I remember the hopelessness I felt about a year ago at this time. There was a raging virus circulating that had no cure or effective treatment; it was spreading uncontrollably; our government efforts were being undermined by toadies and incompetents, led by a president who talked of injecting bleach or shining ultraviolet light into your body as treatments; and I despaired. I couldn’t believe any of it — that I was in an actual global pandemic, that my life plans were going down the dumper, that so many of the things I took for granted were now gone.
One thing I definitely did not expect was that there would be an effective vaccine — heck, a number of them — less than a year later. I’ve spent a few years editing health care news and am familiar with how long it typically takes to develop vaccines, even when everything went right and the effort was well-funded. The gap ranges from several years to never. I put my thin hopes into the development of an effective treatment instead.
Yet here I am, two weeks after receiving the second dose of the remarkably effective Pfizer vaccine, and I now am considered fully vaccinated. I doubt most of us will ever truly understand what a miracle this is, especially given the stunning first-pass effectiveness of this and a number of its alternatives. It’s unprecedented and it’s saved millions of lives already.
This pandemic is far from over, of course. Most of the world has no access to a vaccine yet, and a pretty good chunk won’t have it at this time next year, either. But its deepest, darkest dangers are probably over for me, at least for now. I lived through a pandemic.
Holy crap, I’ve caught a couple of gigs. They’re both outdoor shows — one in May and one in June — and they will end a 14-month gap in live performing. I hadn’t had more than two months without a show since 1993 before Our Current Unpleasantness, and I feared my performing days were over.
You can find out more about the gigs here. I hope to add to this list very soon.
Got Pfizer #2 today, and found out an hour later that a friend had decided against getting a vaccination at all so that he can own the libs or whatever. I expected better out of him. I expect better out of you, too. Fairfax County’s now taking appointments for everyone over 16. As of this writing, over 80 million Americans have been fully vaccinated. Serious side effects are extremely rare — even the concerns about the J&J vaccine involve six cases out of about 6.8 million doses administered — and pretty much all of us know people now who died or became seriously ill from COVID-19. This is pretty much a miracle that’s being handed to you for free. Don’t turn away.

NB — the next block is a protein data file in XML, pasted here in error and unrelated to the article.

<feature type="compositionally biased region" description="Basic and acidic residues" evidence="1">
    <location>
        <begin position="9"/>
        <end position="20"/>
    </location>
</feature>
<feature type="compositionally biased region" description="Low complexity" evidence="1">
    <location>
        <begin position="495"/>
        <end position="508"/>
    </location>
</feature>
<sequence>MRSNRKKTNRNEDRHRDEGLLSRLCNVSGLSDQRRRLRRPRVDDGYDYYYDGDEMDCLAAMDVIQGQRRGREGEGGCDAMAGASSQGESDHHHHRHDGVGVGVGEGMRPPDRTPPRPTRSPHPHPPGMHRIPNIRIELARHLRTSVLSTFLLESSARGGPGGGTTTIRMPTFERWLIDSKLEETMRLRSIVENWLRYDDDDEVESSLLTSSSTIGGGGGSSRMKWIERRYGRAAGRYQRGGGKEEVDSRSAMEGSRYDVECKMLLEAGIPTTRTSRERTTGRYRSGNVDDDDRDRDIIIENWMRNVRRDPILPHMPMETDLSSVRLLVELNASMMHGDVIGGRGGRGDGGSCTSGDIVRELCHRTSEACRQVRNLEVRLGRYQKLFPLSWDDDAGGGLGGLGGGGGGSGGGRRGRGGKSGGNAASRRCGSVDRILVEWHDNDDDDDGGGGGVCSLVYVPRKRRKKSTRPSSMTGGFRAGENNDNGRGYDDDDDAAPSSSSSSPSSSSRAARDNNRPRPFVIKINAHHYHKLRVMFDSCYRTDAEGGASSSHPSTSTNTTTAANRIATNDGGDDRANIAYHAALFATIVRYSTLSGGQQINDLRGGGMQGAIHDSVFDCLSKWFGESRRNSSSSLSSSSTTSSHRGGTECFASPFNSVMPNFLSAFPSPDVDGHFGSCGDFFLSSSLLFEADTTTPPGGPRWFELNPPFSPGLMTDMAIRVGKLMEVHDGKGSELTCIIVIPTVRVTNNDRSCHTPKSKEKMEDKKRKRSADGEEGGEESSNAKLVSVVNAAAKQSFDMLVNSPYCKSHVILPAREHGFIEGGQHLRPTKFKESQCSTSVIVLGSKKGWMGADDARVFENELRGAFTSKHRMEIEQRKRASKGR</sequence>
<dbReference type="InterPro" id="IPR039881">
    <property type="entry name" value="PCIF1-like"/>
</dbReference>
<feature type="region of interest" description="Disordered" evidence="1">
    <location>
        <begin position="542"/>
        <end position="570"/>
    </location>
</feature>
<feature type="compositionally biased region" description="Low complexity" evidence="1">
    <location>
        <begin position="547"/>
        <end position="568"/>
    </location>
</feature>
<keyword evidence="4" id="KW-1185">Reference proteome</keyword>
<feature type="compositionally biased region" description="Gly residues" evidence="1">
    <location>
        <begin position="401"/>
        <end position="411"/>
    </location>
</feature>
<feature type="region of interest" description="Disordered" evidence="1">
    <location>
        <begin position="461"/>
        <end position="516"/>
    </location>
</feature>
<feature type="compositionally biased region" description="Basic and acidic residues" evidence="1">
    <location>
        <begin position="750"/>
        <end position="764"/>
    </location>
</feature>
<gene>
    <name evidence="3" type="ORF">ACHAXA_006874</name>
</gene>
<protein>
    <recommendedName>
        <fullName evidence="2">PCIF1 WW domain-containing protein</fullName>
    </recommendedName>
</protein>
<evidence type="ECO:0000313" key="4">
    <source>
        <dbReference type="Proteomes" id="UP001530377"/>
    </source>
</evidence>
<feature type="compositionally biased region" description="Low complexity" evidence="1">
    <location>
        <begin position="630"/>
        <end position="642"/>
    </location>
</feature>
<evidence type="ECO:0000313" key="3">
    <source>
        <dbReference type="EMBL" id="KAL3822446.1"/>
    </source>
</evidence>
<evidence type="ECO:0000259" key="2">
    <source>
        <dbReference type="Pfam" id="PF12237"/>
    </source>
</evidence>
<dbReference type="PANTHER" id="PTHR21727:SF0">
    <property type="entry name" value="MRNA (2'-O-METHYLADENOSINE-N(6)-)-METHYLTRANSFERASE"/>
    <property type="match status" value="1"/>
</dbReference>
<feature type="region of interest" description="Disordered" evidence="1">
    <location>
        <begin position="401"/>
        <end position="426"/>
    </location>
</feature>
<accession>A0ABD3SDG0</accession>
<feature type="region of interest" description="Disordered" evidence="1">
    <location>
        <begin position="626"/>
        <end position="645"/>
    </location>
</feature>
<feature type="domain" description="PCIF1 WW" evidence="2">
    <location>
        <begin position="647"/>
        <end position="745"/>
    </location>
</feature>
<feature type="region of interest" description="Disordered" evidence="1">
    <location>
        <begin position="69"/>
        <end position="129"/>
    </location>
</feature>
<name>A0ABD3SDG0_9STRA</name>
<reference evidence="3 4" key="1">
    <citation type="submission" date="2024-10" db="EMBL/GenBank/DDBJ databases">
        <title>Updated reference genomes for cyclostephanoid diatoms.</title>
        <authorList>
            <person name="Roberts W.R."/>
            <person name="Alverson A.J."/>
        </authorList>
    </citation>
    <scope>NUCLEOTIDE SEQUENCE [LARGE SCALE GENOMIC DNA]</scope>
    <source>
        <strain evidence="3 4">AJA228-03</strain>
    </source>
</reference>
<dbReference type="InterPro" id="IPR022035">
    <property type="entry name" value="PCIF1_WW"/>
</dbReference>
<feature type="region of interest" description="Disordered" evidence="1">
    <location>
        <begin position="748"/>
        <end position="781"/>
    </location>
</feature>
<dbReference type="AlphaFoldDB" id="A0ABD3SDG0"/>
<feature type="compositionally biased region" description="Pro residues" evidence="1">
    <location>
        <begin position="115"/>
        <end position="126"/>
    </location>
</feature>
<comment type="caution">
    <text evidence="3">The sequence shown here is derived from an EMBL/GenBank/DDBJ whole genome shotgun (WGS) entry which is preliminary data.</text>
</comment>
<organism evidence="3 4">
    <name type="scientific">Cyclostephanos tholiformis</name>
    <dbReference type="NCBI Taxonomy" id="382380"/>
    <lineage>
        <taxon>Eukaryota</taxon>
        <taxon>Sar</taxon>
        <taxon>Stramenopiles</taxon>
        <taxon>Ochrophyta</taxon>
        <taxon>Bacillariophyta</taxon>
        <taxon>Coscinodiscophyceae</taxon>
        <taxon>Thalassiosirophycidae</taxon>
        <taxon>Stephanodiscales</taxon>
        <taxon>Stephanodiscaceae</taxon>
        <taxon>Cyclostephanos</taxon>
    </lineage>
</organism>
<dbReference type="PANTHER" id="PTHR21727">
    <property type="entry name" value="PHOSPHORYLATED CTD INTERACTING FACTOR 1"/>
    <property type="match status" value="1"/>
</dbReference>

Tonight I pulled out my guitar and played it for a while. That should be unremarkable, and it used to be that way, but I hadn’t touched it in months. I couldn’t. All it did was remind me of loss — loss of the gigs I used to play, and the audiences that were no more, and the connections with friends that I made through music.
I love this guitar. I bought it for myself as a 60th birthday present, and although it’s not expensive by acoustic guitar standards, I think it sounds remarkable. But two months after I gave myself that present, the world went to shit, my music went away and the guitar went in a case. It’s mostly stayed there.
But I get my second vaccine Saturday. And I’m supposed to play a gig in May. And I’m hoping others will follow. So out came the guitar. I’ll probably pull the harps out Saturday, and I played a little mandolin around a campfire recently, and maybe I’ll set up a little practice space. It’s about time.
The event felt almost anticlimactic: First came the text message, then came the email inviting me to make an appointment for my first COVID-19 vaccination. I’d signed up online earlier in March, when I found out my hypertension made me eligible in Virginia for early vaccination — but the last I’d checked, my county was still vaccinating people who signed up in January and I assumed I’d wait quite a few more weeks.
I followed the instructions and was shocked to find I could get an appointment four days later and three miles away. And when I pushed that button and made that appointment, I seeped around the eyes a little.
That’s happened a lot in the last year, as I (and everyone else) tried to cheat death or at least stay a couple of steps ahead of it. Some of us failed and some of us got bit but recovered. I’ve been in hiding, mostly, which brought on its own guilt as others were forced to venture out, but I just kept trying to duck this invisible killer any way I could.
I’m only halfway home on my two-shot regimen. My wife, who is a chunk younger than me and has no chronic health issues, is still waiting. There are signs of a new virus surge. But there also are signs that even a single shot brings strong short-term protection. I’m still a couple of weeks away from that second dose, and then a couple of more weeks have to pass before I’m fully protected, but I can see the road ahead — a road that has real human interaction again.